Dear Sam: I have been out of the workforce for nearly two years. I am currently working on completing my paralegal certificate. Before that, I was a stay-at-home dad. I have several years of work experience in a law office. How can I make myself more marketable? I have been on nearly 100 job interviews but still cannot find a job. Would it be a good idea to work in a law office as an intern to improve my legal skills? I have a ton of bills, so it’s hard to volunteer, but would that make the difference? – Max

Dear Max: Wow, that is a lot of interviews! If you are getting in the door for an interview, the interviewer must see what they want to see on your résumé. Something has to be happening at the interview that is turning them off. You don’t get 100 interviews if your résumé isn’t opening doors! Have you noticed adverse reactions to elements of your interviews? Do you struggle to answer specific questions? Are you bringing negativity about past employers to the table? Think back and reflect on past interviews and see if you can identify a pattern of what went wrong. Can you connect with a few of those interviewers and politely ask for candid feedback? I can’t tell you how many hiring managers I have met that would be pleased to provide a candidate with constructive feedback to help the interviewee improve their skills. Or conduct a mock interview with a friend or professional in your network. Perhaps an objective party could provide insight into opportunities for improvement. You may want to set up a video camera to review your responses and look at your nonverbal cues, as sometimes we do things during interviews that we aren’t even aware of. If you focus on getting the interview right, you will be able to close one of those next opportunities.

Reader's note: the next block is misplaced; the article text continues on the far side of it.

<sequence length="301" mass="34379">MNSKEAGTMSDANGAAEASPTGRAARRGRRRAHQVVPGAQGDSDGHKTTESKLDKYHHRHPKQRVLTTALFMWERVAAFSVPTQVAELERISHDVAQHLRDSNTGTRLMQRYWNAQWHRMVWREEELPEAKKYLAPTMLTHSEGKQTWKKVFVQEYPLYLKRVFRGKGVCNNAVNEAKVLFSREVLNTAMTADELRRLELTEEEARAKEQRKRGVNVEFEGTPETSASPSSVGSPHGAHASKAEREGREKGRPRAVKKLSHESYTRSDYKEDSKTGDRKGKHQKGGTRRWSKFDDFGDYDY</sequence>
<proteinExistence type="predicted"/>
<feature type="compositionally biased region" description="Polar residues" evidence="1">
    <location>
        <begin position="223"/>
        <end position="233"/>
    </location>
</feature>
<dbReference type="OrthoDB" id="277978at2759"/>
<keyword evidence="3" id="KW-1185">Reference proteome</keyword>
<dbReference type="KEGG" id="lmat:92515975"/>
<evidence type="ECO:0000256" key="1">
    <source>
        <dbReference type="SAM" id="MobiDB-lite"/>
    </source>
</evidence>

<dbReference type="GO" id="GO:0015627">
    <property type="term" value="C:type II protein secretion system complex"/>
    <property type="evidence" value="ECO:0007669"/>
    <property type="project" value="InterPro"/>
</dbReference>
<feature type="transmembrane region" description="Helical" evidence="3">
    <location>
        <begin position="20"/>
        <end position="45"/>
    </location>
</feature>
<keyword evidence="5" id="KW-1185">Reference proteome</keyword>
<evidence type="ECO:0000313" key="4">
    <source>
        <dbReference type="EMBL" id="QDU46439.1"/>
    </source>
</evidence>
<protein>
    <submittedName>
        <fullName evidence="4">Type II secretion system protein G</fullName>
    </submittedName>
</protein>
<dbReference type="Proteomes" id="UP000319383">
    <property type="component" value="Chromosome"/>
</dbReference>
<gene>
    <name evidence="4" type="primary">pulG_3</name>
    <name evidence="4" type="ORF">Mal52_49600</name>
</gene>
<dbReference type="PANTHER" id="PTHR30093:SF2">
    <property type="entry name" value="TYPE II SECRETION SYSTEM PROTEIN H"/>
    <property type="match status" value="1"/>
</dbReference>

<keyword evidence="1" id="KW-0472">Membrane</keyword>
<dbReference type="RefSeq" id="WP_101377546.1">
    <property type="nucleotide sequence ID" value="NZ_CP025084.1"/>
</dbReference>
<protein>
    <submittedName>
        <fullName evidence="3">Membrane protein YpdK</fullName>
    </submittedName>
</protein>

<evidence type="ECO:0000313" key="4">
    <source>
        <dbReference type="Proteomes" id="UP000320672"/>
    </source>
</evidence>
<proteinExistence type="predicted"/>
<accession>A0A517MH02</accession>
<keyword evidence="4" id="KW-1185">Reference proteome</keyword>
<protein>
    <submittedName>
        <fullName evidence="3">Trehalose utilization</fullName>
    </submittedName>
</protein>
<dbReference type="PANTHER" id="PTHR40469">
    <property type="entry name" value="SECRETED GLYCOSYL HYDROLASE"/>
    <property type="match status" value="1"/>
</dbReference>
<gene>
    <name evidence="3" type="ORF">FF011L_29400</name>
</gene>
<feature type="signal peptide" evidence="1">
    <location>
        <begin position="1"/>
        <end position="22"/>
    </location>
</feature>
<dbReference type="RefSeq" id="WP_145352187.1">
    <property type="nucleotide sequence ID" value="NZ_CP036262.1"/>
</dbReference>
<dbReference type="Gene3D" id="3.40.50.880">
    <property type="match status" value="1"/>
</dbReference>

Dear Sam: I am so worried about the potential of my job search. I have been applying for jobs daily with no success. I think my background is marketable, so I am confused why I never get a call for an interview. I offer 10+ years of accounting experience and several years of experience as a controller, including team leadership, operations management, and IT oversight. Based on these experiences, I am applying for a staff accountant, managing accountant, and controller roles that do not seem like too much of a stretch to me. Is the market just so saturated that I need to figure out a “Plan B?” Help! — Adrian

Dear Adrian: You are entirely qualified for the roles you are applying for; the problem is that your résumé is underserving you. This is a very fortunate situation: your résumé is not marketing your candidacy well, so you have no idea how the market will respond to a well-developed résumé representing your candidacy optimally. It’s time to optimize “Plan A,” not resort to “Plan B.”

You need to bring your résumé up-to-date with today’s best practices in personal branding. You have continued to use the template I fear you used when you started your career 20+ years ago, and it is not working. Today’s value-based résumés serve as self-promotion tools that communicate not only the scope of your roles—this is all your existing résumé conveys—but also how you added value beyond expectations. This is the key to presenting a value-based résumé and a value-added candidacy. Start to consider how you excelled in your roles, went above and beyond your job descriptions, and what you would consider your key contributions. This is what you need to hang your hat on and the key to an effective résumé and successful job search. I urge you to review examples of best practices-based résumés on my website or other expert resources, reengineer your résumé, and re-launch what I am sure will be a much more successful search.